Mother’s Day-Tribute to all mothers
A remarkable woman, I saw her strong and graceful while sending Baba to war and I saw tears in her eyes when I was leaving for hostel. I saw her firing a gun when Baba returned from Hajj and I saw her slaughtering a sheep when unexpected guests arrived.
The most important woman in my life is Morr. Like any ordinary Pukhtun woman she observes Purda (veil) but I will introduce her.
She stays home looking after the household, cooking, washing, tending animals and looking after the children. Surprisingly, I never saw Morr asleep, if I got up in the middle of the night I saw Morr staring at me. “Are you alright”, she would ask? She was always there, watching. If I was sick and needed comfort... she was there for me. If I had to get up early to leave for boarding school, she will be up, packed everything, made tea and be ready to see me off. She knew exactly what was to be packed and she knew which day I will come back. She knew names of all my teachers, matron, friends and even the school cook. Morr is intelligent, authoritative and outspoken and leads the household very efficiently.
In winters, she told me stories of princes and princesses in our smoke filled room, while pressing clothes with a coal iron, clattering and clanking like back ground music. In summers, sleeping on the roof top, she told me stories of old times, pointing at the stars, showing me the old woman’s charpoy, the wolf, sheep, bear, the prince wearing his belt and dagger and so on.
After giving me a rare bath, she will tie a towel over my head to keep me warm and tell me that it is to have a big Presley puff, in vogue then. A meticulous women, from caring for Baba’s weapons and allied equipment, to storing sweets and books, from keeping guests crockery and cutlery to stocking beddings and blankets, she knows where and in what state everything is. She watches over her worldly belongings like a tigress, one wrong move by anyone and she will pounce on the negligent, as if she was in the wild.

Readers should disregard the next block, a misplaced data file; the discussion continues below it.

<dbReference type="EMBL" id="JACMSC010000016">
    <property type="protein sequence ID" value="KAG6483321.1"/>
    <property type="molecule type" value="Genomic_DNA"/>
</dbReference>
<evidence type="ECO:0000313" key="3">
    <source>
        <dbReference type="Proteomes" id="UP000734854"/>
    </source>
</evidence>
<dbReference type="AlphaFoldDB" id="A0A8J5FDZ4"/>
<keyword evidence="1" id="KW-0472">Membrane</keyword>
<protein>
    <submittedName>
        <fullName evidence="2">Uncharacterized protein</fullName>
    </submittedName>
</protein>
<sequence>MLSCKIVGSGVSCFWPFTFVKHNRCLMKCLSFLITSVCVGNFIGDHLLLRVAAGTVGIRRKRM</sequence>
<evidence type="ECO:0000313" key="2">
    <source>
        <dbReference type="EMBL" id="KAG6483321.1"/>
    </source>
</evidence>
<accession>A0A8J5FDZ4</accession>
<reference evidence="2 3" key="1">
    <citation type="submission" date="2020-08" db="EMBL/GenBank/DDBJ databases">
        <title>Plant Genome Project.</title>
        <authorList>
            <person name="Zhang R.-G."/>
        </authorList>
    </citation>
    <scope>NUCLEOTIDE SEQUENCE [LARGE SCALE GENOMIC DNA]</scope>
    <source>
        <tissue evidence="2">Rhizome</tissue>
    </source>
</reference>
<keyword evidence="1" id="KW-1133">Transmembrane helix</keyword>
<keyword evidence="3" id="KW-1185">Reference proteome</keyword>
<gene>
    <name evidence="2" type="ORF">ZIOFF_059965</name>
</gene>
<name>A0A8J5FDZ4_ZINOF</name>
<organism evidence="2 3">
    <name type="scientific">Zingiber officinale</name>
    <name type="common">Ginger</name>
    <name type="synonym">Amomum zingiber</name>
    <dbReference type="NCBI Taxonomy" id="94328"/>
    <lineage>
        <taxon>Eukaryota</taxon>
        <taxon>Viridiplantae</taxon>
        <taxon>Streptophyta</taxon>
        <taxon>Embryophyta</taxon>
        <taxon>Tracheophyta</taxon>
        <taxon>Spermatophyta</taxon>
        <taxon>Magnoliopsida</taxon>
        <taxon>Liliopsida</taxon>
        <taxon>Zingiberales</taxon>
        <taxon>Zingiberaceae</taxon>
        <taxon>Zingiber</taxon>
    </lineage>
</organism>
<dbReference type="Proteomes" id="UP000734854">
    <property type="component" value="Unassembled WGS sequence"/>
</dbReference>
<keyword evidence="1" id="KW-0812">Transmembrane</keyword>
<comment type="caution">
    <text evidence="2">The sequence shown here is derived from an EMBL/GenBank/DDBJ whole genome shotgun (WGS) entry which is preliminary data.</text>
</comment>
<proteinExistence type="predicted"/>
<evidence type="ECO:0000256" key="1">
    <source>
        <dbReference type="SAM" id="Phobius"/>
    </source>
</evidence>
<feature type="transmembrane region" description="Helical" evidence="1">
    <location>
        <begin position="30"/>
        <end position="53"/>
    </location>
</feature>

A remarkable woman, I saw her strong and graceful while sending Baba to war and I saw tears in her eyes when I was leaving for hostel. I saw her firing a gun when Baba returned from Hajj and I saw her slaughtering a sheep when unexpected guests arrived. I saw her running after poisonous snakes with a stick and I saw her mixing hey with clay, a strenuous job, to plaster the house. She pleaded with my uncles for us and I saw her sending threats to reasonable men.
She can read the Quran and taught almost a dozen girls from the nearby houses to to do so and say their five times Selah. She loves giving charity and sends food for wayfarers. She loves her children and being surrounded by her grandchildren.
She is an obedient and devoted wife and an affectionate and adoring mother. Such is my mother and such are women of my village, strong, obedient, benevolent, intelligent and able to lead if circumstances require. Tribal women are as brave as men; honorable, having strong character.
From Cheegha, The Call
Note: My mother was alive when I wrote the book, may Allah shower his mercy on her.